"Always a nervous and rather tense person, she was now under the care of a psychiatrist. But even during the worst periods, she never stopped working; she used her typewriter as therapy-to write pages and pages of anything she pleased to unburden herself of depression into which she sank" (Friedman, 36). In 1962, "We Have Always Lived in the Castle", a novel she started three years earlier, was finished. It soon made the best-seller list, and "Time" magazine named it one of the ten best novels of the year. "Later, in 1965, daily living was now becoming more bearable for Jackson.

Her anxieties were disappearing and her sessions with the psychiatrist were tapering off. The sad fact was that, though the mind was well again, the body was not. On the afternoon of August 8, 1965, Shirley Jackson went upstairs to take her usual nap. However, this time, Jackson did not awake." (Friedman, 40) In 1966, Jackson's husband, Stanley Edgar Hyman edited an anthology, "The Magic of Shirley Jackson containing eleven short stories and three complete books. Jackson's last novel, "Come Along With Me", which she was working on when she died, was to be quite different from any of her other novels. Although "Come Along With Me" includes supernatural elements, they are treated humorously.

Since this novel was published in 1968, three years after Jackson passed away, Mr. Hyman again edited the completed sections, along with several uncollected short stories. Primary Works Shirley Jackson has been a very prolific author. In all, Jackson has published, three articles, four works of non-fiction prose, two family books, seven novels, one play, one work of poetry, and more than fifty-five short stories. Jackson's primary works which are most notable is the short story "The Lottery" (1948), her two family books, "Life Among the Savages" (1953) and "Raising Demons" (1957), a non-fiction prose "Witchcraft in Salem Village" (1956), and her seven novels, "Road Through the Wall" (1948), "Hangsaman" (1951) "The Bird's Nest" (1954), "The Sundial" (1958)," The Haunting of Hill House" (1959), and "We Have Always Lived in a Castle" (1962). In Jackson's first novel, "The Road through the Wall" (1948), she wrote of a snobbish neighborhood in suburban San Francisco and sketched its moral collapse as a result of prejudice and murder.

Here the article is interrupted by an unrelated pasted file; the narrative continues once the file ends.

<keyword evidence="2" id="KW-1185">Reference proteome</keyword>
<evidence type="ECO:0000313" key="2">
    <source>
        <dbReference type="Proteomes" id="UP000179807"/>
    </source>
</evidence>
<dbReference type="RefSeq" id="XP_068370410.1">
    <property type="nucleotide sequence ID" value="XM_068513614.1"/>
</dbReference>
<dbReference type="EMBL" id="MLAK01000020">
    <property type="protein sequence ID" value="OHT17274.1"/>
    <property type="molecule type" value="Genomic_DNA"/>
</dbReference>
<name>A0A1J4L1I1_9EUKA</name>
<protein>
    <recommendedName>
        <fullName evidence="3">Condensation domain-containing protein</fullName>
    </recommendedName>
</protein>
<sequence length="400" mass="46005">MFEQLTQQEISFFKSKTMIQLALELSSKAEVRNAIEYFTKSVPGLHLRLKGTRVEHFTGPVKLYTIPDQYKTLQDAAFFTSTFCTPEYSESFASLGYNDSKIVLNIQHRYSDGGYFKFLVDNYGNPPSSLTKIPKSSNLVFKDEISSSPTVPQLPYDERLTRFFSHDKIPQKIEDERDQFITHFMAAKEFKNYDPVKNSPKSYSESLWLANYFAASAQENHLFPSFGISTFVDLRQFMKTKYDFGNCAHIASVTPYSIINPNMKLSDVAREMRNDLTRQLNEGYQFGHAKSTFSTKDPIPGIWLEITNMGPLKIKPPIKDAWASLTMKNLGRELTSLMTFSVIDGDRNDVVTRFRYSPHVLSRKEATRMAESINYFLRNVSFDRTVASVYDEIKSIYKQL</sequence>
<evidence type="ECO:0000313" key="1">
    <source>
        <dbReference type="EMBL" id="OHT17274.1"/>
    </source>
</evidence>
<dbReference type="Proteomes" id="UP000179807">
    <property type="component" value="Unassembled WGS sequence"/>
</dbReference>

This work affirmed Jackson's loathing of intolerance and bigotry. Her short story, "The Lottery", also published in 1948 was about a town's tradition of sacrificing a human so there would be a good harvest. "The Hangsaman" (1951), her second novel, tells the story of a seventeen-year-old Natalie Waite mercifully escaping her father's oppression by leaving home to attend college. She does not have the social skills to adjust to the uninhibited environment, however, and so she invents Tony, an imaginary female friend. Tony soon becomes more frightening than friendly, and in a climactic scene, Natalie is forced to choose between reality and her imaginary friend. "Life Among the Savages" (1953) and "Raising Demons" (1957) are both about family life in a small New England town, which is where Shirley Jackson lived with her husband and children until her death last year.